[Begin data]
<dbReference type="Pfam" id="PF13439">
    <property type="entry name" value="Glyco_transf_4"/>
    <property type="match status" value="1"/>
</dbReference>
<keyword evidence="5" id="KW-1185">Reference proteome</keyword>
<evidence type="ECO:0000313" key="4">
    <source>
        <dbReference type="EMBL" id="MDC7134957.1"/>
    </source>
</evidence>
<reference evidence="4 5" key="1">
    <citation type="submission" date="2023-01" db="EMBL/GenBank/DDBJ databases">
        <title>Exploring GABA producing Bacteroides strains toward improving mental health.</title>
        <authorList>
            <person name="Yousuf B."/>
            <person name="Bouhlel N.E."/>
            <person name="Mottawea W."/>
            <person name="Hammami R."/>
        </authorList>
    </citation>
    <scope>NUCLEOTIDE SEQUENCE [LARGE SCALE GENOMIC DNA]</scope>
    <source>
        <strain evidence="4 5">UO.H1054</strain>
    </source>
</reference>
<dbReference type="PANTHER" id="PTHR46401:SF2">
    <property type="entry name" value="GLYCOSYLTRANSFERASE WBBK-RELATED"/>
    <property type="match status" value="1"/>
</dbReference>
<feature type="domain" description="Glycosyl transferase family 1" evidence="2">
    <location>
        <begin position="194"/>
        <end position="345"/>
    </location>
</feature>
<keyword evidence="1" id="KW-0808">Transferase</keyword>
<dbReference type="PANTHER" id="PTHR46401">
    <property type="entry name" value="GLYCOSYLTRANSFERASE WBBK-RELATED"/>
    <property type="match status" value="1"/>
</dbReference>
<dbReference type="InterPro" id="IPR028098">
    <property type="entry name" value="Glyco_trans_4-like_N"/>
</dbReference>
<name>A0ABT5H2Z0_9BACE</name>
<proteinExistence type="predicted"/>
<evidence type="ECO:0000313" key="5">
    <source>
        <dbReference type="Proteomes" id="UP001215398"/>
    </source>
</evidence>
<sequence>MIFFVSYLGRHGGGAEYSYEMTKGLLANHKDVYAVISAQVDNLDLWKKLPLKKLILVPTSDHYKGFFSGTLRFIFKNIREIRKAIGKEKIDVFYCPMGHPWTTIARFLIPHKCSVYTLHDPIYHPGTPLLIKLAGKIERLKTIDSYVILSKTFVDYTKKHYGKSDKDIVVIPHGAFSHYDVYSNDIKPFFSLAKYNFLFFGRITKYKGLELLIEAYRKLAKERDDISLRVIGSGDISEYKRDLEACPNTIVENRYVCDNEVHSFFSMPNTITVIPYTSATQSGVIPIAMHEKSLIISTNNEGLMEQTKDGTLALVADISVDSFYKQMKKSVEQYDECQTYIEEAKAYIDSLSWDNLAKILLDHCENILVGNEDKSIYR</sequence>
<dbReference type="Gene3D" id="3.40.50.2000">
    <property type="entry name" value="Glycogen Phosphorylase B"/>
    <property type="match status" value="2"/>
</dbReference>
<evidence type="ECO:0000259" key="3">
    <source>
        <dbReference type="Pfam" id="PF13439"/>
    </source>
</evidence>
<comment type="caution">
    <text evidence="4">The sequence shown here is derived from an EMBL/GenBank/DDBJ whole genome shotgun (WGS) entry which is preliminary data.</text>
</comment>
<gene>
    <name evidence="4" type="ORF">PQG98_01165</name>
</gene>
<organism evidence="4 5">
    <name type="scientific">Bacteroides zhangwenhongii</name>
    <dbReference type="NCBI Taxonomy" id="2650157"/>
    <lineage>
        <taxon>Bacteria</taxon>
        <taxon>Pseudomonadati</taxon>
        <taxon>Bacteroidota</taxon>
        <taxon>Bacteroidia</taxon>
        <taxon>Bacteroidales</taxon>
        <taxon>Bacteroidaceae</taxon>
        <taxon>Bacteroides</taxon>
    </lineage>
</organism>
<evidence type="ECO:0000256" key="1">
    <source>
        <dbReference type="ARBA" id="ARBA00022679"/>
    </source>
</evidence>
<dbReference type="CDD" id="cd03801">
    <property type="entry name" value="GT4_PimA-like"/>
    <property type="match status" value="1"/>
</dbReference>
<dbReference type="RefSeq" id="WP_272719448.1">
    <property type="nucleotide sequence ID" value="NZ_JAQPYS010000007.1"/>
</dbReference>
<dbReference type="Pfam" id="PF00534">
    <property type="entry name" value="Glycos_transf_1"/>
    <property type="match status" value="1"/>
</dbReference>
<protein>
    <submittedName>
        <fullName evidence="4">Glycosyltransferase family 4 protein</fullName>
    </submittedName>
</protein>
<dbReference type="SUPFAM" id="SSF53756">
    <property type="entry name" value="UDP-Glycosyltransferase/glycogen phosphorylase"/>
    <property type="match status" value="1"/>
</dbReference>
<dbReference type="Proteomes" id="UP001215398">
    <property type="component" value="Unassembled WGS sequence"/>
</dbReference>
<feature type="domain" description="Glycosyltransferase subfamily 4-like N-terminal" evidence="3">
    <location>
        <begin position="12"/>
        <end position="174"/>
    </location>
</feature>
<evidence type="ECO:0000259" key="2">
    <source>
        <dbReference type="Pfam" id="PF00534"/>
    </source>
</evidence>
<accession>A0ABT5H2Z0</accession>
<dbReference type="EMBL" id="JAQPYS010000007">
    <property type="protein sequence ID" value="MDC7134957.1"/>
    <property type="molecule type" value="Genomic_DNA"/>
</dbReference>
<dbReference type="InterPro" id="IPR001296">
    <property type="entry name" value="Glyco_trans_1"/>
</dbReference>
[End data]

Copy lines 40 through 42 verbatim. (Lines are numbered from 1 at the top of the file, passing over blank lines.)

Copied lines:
</dbReference>
<dbReference type="InterPro" id="IPR028098">
    <property type="entry name" value="Glyco_trans_4-like_N"/>